Four hundred years later, just three of Caravaggio’s images remain in the city. But they are three of his most brilliant paintings and they provide a fascinating insight into his time here. Indeed, the very first picture he made when he arrived, The Seven Acts of Mercy, is a direct evocation of the atmosphere of those teeming, threatening Neapolitan streets. Still owned by the charitable institution which originally made the commission, it is a claustrophobic night scene set in a pitch-black alley. A single flaming torch illuminates a confusing mêlée of figures. One man has fallen to the ground and another, clearly dead, is being carried away. Hovering above, the Virgin and child look on with concern.

'The Seven Acts of Mercy' by Caravaggio
'The Seven Acts of Mercy' by Caravaggio - Alamy Stock Photo

At first sight, it seems as though it must be the fallout of a street fight, like the one which Caravaggio had left behind in Rome a few weeks earlier. In reality, it’s a highly unusual morality painting which condenses all seven of the acts – including the burial of the dead, clothing the naked and sheltering the homeless – into one tableau. But because Caravaggio so loved making his religious scenes feel real and relevant, it also represents the neediness and vulnerability of those who lived on the city’s streets.

Tour de force of light and shade

There is suffering and compassion too in perhaps the most powerful painting he made, the Flagellation of Christ. It is a tour de force of light and shade, of menace and forbearance made by an artist at the height of his powers just before he left for Malta in the summer of 1607.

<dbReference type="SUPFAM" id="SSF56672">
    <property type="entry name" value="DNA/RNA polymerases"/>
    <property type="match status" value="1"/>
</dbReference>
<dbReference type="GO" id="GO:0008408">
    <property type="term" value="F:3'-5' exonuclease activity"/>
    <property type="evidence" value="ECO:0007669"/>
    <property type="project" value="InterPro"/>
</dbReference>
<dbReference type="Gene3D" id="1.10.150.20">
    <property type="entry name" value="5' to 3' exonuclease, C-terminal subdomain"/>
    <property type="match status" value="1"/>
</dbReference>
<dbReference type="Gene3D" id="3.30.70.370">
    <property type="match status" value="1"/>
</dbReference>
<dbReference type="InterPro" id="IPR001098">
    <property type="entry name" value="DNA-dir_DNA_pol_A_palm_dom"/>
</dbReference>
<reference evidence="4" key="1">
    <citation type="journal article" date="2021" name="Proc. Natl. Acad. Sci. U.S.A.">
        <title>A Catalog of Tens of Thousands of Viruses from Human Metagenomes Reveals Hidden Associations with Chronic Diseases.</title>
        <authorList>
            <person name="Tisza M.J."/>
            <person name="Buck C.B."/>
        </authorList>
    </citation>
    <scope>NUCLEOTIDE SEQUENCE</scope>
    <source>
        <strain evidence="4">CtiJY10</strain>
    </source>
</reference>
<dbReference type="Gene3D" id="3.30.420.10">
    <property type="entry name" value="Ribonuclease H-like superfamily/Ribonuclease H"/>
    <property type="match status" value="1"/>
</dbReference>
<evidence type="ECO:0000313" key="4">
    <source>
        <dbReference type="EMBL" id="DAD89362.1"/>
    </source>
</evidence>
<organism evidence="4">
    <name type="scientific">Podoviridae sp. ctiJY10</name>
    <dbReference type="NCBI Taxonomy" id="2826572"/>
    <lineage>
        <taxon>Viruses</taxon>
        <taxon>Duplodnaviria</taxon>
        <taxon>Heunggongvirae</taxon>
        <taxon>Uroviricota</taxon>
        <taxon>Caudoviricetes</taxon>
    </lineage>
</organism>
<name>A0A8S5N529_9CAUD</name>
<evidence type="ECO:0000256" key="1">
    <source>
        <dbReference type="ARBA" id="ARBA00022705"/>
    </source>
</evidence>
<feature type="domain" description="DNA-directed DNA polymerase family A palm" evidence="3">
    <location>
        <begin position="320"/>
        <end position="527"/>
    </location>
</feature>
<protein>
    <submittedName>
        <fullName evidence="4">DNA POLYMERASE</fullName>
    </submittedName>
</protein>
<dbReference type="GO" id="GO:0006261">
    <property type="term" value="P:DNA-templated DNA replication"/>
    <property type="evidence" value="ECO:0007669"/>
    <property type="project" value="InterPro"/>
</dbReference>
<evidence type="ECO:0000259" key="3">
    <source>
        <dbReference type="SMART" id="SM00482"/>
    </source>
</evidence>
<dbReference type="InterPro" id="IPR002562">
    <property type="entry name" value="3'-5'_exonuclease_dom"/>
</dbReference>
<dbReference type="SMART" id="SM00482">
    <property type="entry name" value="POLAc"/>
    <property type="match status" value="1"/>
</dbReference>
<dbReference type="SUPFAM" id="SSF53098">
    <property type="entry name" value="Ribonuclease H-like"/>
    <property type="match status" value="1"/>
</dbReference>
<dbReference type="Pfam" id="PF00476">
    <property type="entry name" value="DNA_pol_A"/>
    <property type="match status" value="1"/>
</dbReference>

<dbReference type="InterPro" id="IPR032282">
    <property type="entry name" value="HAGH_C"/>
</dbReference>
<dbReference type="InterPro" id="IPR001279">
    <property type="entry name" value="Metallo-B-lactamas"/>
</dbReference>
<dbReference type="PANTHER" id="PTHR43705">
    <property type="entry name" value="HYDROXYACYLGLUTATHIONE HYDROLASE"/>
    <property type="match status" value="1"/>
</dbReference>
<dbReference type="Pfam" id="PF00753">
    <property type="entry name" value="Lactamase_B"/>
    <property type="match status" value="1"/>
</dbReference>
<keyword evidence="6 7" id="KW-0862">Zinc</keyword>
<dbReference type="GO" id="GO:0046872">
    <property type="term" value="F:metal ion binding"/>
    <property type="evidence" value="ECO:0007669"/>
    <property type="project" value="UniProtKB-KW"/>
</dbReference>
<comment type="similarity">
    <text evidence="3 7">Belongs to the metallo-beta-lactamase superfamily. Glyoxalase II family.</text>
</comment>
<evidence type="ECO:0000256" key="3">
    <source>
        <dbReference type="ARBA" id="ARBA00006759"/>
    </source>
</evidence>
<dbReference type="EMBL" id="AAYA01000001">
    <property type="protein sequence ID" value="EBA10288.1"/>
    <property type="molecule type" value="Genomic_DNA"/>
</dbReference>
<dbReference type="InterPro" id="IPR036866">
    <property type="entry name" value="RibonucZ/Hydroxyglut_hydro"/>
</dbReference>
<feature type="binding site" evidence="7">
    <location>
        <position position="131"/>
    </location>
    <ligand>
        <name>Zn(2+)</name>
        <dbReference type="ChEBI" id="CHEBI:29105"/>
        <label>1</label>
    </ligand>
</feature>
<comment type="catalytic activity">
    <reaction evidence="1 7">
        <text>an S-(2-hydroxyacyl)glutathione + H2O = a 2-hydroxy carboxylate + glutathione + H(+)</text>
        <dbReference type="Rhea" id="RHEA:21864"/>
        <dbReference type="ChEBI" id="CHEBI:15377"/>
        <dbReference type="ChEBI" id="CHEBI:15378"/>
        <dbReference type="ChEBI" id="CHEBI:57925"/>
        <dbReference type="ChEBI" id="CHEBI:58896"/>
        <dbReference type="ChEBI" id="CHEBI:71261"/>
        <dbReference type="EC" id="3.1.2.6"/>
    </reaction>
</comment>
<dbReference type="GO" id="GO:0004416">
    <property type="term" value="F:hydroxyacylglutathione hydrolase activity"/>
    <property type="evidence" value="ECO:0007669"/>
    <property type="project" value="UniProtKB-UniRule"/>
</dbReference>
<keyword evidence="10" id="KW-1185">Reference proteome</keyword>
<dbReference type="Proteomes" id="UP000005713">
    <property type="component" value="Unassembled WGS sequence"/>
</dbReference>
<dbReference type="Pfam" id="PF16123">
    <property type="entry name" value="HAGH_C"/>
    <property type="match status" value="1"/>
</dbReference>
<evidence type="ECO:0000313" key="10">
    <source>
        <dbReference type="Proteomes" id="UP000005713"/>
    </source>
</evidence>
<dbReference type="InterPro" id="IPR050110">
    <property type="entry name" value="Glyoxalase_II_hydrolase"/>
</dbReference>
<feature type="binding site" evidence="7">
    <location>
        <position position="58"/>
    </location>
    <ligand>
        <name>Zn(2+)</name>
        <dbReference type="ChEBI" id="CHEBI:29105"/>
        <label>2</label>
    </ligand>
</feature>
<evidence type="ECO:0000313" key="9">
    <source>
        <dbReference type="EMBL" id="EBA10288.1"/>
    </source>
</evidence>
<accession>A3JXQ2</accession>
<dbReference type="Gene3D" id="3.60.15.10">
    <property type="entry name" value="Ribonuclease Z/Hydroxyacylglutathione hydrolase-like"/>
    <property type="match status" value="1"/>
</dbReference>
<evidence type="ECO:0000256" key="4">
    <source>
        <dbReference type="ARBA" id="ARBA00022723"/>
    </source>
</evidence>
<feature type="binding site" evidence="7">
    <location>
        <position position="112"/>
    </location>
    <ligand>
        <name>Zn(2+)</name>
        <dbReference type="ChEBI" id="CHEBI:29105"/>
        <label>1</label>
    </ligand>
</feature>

Naples has a grittier vibe to it than the likes of Rome
Naples has a grittier vibe to it than the likes of Rome - Getty

Two years later, he was back; but his past was catching up with him. As he left a brothel just off Via Toledo, his face was slashed by an unknown assailant, who had probably been contracted by an old enemy. In the aftermath, and no doubt suffering badly from his wounds, he made what was to be his last painting, The Martyrdom of St Ursula, which is also still in a Neapolitan collection. It too involves a brutal attack – the piercing of the saint’s breast by an arrow at close range. Behind her, in the shadows, a gasp of pain and dismay distorting his pallid features, is the face of the artist himself. It is our final glimpse of Caravaggio. Attempting to return to Rome a few weeks later, he died of a fever, probably connected with his injuries.

Caravaggio had seen Naples and died. But he also graced it with some of the most powerful and evocative works of art made in history.


Romeo Napoli (00 39 081 017 5001; has doubles from £511 per night.

Wizz Air (, easyJet (, British Airways ( and Ryanair ( all fly from UK airports to Naples, with returns from £48.

The Last Caravaggio will be at the National Gallery from April 18 to July 21. Admission free (